In Nigeria, as in many areas of the world, substance abuse is a critical concern. United Methodist youth are not exempt from the harmful or hazardous use of alcohol and illicit drugs.
Helping to address this issue is the Kapwa Wholeness Foundation, which recently received a United Methodist Peace with Justice grant, supported by the Peace with Justice Sunday offering. Based in Adamawa State in northeastern Nigeria, the program focuses on educating and rehabilitating 100 youth to encourage healthy living.
“The youth are the hope of every society,” said the Rev. Eunice Musa Iliya, a United Methodist pastor and founder/managing director of the foundation. “They carry the legacies handed to them by elders to the next generation. Therefore, helping them to stay healthy and vibrant is of paramount importance. It is the responsibility of all institutions to offer hope and protect young people from the negative health and welfare consequences of … substances.”
She noted research that indicates that ignorance, peer pressure and availability of drugs often lead young people to experimentation. The youth become vulnerable to homelessness, teen pregnancy and psychological problems. “The consequences of substance abuse among youth,” Iliya said, also “affects parents, loved ones, extended family members and the entire community.”
Asserting that “wholeness and freedom cannot be traded for anything,” Kapwa strives to nurture youth to reach their potential. “Combating these systemic issues at all costs,” Iliya continued, “is worth reaching out and investing in it collectively. We started with 150 people; today we have about 400 participants. Twenty young people … have become sober through the activities of the program. They need your prayers.”
The Rev. Beziel Yayuba Yoila, Kona District superintendent and administrative assistant to Bishop John Wesley Yohanna, agreed. “Supporting this program financially,” he said., “will reduce the number of dropout youth from school, loss of lives and [restrict] criminal behavior. If these 100 youth had the opportunity to receive skills-acquisition training, they will be empowered to create jobs for themselves.”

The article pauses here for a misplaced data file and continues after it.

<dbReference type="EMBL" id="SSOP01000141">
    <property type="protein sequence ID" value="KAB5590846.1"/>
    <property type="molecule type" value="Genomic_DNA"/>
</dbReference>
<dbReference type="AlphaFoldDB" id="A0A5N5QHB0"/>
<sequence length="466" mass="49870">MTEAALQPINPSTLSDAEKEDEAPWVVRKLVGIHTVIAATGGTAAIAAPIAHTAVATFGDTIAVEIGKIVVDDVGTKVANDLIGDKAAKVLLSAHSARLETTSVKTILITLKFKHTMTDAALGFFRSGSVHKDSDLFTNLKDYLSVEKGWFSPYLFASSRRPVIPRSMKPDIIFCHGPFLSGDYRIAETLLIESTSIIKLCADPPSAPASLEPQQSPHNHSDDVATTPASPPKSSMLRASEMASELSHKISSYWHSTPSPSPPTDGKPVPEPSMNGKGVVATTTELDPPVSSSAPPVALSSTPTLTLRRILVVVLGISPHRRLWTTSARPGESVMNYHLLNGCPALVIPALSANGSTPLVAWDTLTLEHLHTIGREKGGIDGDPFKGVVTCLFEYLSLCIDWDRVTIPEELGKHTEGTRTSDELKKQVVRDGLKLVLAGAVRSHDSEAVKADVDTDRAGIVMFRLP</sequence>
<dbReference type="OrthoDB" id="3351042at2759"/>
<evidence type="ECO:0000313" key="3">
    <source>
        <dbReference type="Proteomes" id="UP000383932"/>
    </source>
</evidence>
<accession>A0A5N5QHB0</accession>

Kapwa strives to:
- Educate youth on the menace of substance abuse;
- Teach that addiction is a disease;
- Sensitize youth that education is power and freedom;
- Encourage the church to reach out to addicts in love;
- Educate the community about the need for collaboration in addressing addiction;
- Network with other nongovernmental organizations;
- Educate parents to support their addicted children in love; and
Empower youth to acquire skills and support their quest for independence.
Begun in March 2018, Kapwa Wholeness Foundation has garnered support from families, as well as Christian and Muslim religious leaders. A long-term goal is to build a rehabilitation center.
On Peace with Justice Sunday, traditionally celebrated with an offering on the First Sunday after Pentecost, United Methodists support programs like the Kapwa Wholeness Foundation. Half of the offering goes to Peace with Justice ministries in the annual conference. The remainder assists the General Board of Church and Society for its Peace with Justice efforts.
Barbara Dunlap-Berg, freelance writer and editor, retired from UMCom
One of six churchwide Special Sundays with offerings of The United Methodist Church, Peace with Justice Sunday enables The United Methodist Church to have a voice in advocating for peace and justice through a broad spectrum of global programs. The special offering benefits peace with justice ministries in the annual conference and through the General Board of Church and Society.
When you give generously on Peace with Justice Sunday, you give The United Methodist Church a voice in advocating for global peace and justice. Give now.
Your gifts on Peace with Justice Sunday enables The United Methodist Church to have a voice in advocating for peace and justice through a broad spectrum of global programs.